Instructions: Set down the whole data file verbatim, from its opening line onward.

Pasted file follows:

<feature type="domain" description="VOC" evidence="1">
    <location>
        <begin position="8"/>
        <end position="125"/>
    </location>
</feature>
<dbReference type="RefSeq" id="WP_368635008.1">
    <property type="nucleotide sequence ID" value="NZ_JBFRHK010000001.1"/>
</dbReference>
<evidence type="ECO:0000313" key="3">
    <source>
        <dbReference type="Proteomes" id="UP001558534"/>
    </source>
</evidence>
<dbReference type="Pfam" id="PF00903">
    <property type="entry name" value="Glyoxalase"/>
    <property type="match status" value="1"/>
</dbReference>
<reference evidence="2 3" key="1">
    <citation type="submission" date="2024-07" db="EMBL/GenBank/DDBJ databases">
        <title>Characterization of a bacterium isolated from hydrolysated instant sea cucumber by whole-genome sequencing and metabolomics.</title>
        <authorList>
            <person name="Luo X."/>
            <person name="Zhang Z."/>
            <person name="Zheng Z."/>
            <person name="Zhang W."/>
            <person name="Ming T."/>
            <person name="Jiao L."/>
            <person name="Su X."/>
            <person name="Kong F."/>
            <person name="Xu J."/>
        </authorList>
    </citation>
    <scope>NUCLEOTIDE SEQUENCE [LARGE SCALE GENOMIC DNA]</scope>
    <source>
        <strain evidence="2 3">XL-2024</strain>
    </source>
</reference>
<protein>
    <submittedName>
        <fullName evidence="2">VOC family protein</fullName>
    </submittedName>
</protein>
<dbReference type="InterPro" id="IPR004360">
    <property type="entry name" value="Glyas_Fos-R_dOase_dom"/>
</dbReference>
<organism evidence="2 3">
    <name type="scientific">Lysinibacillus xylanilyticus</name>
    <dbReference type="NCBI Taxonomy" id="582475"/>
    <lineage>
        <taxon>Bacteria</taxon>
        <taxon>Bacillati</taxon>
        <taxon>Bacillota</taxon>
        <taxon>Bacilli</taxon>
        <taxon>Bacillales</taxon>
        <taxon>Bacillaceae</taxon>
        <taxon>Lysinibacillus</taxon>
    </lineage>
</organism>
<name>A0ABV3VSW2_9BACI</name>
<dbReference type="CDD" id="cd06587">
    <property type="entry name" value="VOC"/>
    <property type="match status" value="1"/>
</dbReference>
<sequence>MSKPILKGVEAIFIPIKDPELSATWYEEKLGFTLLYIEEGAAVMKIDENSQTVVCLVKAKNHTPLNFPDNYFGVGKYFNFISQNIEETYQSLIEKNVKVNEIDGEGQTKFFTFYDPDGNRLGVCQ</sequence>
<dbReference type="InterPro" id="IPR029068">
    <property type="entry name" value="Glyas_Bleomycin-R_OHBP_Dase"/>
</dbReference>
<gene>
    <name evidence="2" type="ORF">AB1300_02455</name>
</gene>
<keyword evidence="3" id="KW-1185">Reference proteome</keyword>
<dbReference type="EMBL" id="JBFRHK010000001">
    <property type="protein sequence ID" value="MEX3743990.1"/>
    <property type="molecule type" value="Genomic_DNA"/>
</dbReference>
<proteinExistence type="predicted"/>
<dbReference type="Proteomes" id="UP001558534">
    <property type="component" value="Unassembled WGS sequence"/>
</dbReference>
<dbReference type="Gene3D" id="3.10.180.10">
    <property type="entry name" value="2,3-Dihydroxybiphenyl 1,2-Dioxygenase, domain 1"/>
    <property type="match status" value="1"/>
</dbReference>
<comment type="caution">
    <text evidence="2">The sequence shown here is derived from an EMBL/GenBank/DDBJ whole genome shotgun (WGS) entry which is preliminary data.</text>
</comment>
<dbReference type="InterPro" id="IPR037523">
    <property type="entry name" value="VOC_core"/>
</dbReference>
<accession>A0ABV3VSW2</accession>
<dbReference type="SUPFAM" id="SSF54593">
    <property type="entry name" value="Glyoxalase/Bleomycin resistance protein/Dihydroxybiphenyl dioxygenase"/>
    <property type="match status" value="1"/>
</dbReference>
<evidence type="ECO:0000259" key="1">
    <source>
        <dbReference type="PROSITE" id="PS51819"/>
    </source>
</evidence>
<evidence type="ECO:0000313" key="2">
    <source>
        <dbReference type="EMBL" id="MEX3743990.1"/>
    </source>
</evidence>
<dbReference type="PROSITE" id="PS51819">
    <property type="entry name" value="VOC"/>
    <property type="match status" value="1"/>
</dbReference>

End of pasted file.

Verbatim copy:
<feature type="domain" description="VOC" evidence="1">
    <location>
        <begin position="8"/>
        <end position="125"/>
    </location>
</feature>
<dbReference type="RefSeq" id="WP_368635008.1">
    <property type="nucleotide sequence ID" value="NZ_JBFRHK010000001.1"/>
</dbReference>
<evidence type="ECO:0000313" key="3">
    <source>
        <dbReference type="Proteomes" id="UP001558534"/>
    </source>
</evidence>
<dbReference type="Pfam" id="PF00903">
    <property type="entry name" value="Glyoxalase"/>
    <property type="match status" value="1"/>
</dbReference>
<reference evidence="2 3" key="1">
    <citation type="submission" date="2024-07" db="EMBL/GenBank/DDBJ databases">
        <title>Characterization of a bacterium isolated from hydrolysated instant sea cucumber by whole-genome sequencing and metabolomics.</title>
        <authorList>
            <person name="Luo X."/>
            <person name="Zhang Z."/>
            <person name="Zheng Z."/>
            <person name="Zhang W."/>
            <person name="Ming T."/>
            <person name="Jiao L."/>
            <person name="Su X."/>
            <person name="Kong F."/>
            <person name="Xu J."/>
        </authorList>
    </citation>
    <scope>NUCLEOTIDE SEQUENCE [LARGE SCALE GENOMIC DNA]</scope>
    <source>
        <strain evidence="2 3">XL-2024</strain>
    </source>
</reference>
<protein>
    <submittedName>
        <fullName evidence="2">VOC family protein</fullName>
    </submittedName>
</protein>
<dbReference type="InterPro" id="IPR004360">
    <property type="entry name" value="Glyas_Fos-R_dOase_dom"/>
</dbReference>
<organism evidence="2 3">
    <name type="scientific">Lysinibacillus xylanilyticus</name>
    <dbReference type="NCBI Taxonomy" id="582475"/>
    <lineage>
        <taxon>Bacteria</taxon>
        <taxon>Bacillati</taxon>
        <taxon>Bacillota</taxon>
        <taxon>Bacilli</taxon>
        <taxon>Bacillales</taxon>
        <taxon>Bacillaceae</taxon>
        <taxon>Lysinibacillus</taxon>
    </lineage>
</organism>
<name>A0ABV3VSW2_9BACI</name>
<dbReference type="CDD" id="cd06587">
    <property type="entry name" value="VOC"/>
    <property type="match status" value="1"/>
</dbReference>
<sequence>MSKPILKGVEAIFIPIKDPELSATWYEEKLGFTLLYIEEGAAVMKIDENSQTVVCLVKAKNHTPLNFPDNYFGVGKYFNFISQNIEETYQSLIEKNVKVNEIDGEGQTKFFTFYDPDGNRLGVCQ</sequence>
<dbReference type="InterPro" id="IPR029068">
    <property type="entry name" value="Glyas_Bleomycin-R_OHBP_Dase"/>
</dbReference>
<gene>
    <name evidence="2" type="ORF">AB1300_02455</name>
</gene>
<keyword evidence="3" id="KW-1185">Reference proteome</keyword>
<dbReference type="EMBL" id="JBFRHK010000001">
    <property type="protein sequence ID" value="MEX3743990.1"/>
    <property type="molecule type" value="Genomic_DNA"/>
</dbReference>
<proteinExistence type="predicted"/>
<dbReference type="Proteomes" id="UP001558534">
    <property type="component" value="Unassembled WGS sequence"/>
</dbReference>
<dbReference type="Gene3D" id="3.10.180.10">
    <property type="entry name" value="2,3-Dihydroxybiphenyl 1,2-Dioxygenase, domain 1"/>
    <property type="match status" value="1"/>
</dbReference>
<comment type="caution">
    <text evidence="2">The sequence shown here is derived from an EMBL/GenBank/DDBJ whole genome shotgun (WGS) entry which is preliminary data.</text>
</comment>
<dbReference type="InterPro" id="IPR037523">
    <property type="entry name" value="VOC_core"/>
</dbReference>
<accession>A0ABV3VSW2</accession>
<dbReference type="SUPFAM" id="SSF54593">
    <property type="entry name" value="Glyoxalase/Bleomycin resistance protein/Dihydroxybiphenyl dioxygenase"/>
    <property type="match status" value="1"/>
</dbReference>
<evidence type="ECO:0000259" key="1">
    <source>
        <dbReference type="PROSITE" id="PS51819"/>
    </source>
</evidence>
<evidence type="ECO:0000313" key="2">
    <source>
        <dbReference type="EMBL" id="MEX3743990.1"/>
    </source>
</evidence>
<dbReference type="PROSITE" id="PS51819">
    <property type="entry name" value="VOC"/>
    <property type="match status" value="1"/>
</dbReference>